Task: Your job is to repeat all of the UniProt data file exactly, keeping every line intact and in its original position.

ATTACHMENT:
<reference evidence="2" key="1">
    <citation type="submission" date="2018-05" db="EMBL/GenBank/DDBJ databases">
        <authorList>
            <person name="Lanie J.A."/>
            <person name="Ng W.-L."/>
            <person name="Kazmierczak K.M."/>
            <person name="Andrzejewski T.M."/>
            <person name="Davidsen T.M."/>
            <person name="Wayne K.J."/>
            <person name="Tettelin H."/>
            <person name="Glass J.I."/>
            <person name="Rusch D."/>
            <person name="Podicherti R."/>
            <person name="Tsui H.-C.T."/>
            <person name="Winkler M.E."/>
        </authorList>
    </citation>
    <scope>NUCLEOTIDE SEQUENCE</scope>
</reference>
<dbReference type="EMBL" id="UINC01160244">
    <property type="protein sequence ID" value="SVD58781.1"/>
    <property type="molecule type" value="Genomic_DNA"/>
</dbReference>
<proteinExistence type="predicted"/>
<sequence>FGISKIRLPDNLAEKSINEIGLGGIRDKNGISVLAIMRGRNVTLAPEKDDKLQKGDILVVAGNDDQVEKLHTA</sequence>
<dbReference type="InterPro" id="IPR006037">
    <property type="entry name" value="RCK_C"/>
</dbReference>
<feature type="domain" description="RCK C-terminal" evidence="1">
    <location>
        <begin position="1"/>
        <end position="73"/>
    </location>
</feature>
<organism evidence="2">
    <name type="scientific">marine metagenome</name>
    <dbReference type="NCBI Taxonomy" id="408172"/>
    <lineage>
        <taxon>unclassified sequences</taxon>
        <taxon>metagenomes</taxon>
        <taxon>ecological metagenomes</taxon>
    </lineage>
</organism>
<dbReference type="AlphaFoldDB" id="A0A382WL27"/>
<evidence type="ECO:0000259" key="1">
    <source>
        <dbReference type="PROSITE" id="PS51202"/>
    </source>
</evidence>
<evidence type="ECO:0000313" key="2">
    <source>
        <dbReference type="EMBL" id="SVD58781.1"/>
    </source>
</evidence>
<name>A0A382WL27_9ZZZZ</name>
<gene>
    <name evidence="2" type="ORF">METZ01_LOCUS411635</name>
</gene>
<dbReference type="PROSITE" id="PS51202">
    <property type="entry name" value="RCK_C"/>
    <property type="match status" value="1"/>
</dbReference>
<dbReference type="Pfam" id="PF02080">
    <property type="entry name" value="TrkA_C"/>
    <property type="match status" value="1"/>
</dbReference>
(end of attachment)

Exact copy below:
<reference evidence="2" key="1">
    <citation type="submission" date="2018-05" db="EMBL/GenBank/DDBJ databases">
        <authorList>
            <person name="Lanie J.A."/>
            <person name="Ng W.-L."/>
            <person name="Kazmierczak K.M."/>
            <person name="Andrzejewski T.M."/>
            <person name="Davidsen T.M."/>
            <person name="Wayne K.J."/>
            <person name="Tettelin H."/>
            <person name="Glass J.I."/>
            <person name="Rusch D."/>
            <person name="Podicherti R."/>
            <person name="Tsui H.-C.T."/>
            <person name="Winkler M.E."/>
        </authorList>
    </citation>
    <scope>NUCLEOTIDE SEQUENCE</scope>
</reference>
<dbReference type="EMBL" id="UINC01160244">
    <property type="protein sequence ID" value="SVD58781.1"/>
    <property type="molecule type" value="Genomic_DNA"/>
</dbReference>
<proteinExistence type="predicted"/>
<sequence>FGISKIRLPDNLAEKSINEIGLGGIRDKNGISVLAIMRGRNVTLAPEKDDKLQKGDILVVAGNDDQVEKLHTA</sequence>
<dbReference type="InterPro" id="IPR006037">
    <property type="entry name" value="RCK_C"/>
</dbReference>
<feature type="domain" description="RCK C-terminal" evidence="1">
    <location>
        <begin position="1"/>
        <end position="73"/>
    </location>
</feature>
<organism evidence="2">
    <name type="scientific">marine metagenome</name>
    <dbReference type="NCBI Taxonomy" id="408172"/>
    <lineage>
        <taxon>unclassified sequences</taxon>
        <taxon>metagenomes</taxon>
        <taxon>ecological metagenomes</taxon>
    </lineage>
</organism>
<dbReference type="AlphaFoldDB" id="A0A382WL27"/>
<evidence type="ECO:0000259" key="1">
    <source>
        <dbReference type="PROSITE" id="PS51202"/>
    </source>
</evidence>
<evidence type="ECO:0000313" key="2">
    <source>
        <dbReference type="EMBL" id="SVD58781.1"/>
    </source>
</evidence>
<name>A0A382WL27_9ZZZZ</name>
<gene>
    <name evidence="2" type="ORF">METZ01_LOCUS411635</name>
</gene>
<dbReference type="PROSITE" id="PS51202">
    <property type="entry name" value="RCK_C"/>
    <property type="match status" value="1"/>
</dbReference>
<dbReference type="Pfam" id="PF02080">
    <property type="entry name" value="TrkA_C"/>
    <property type="match status" value="1"/>
</dbReference>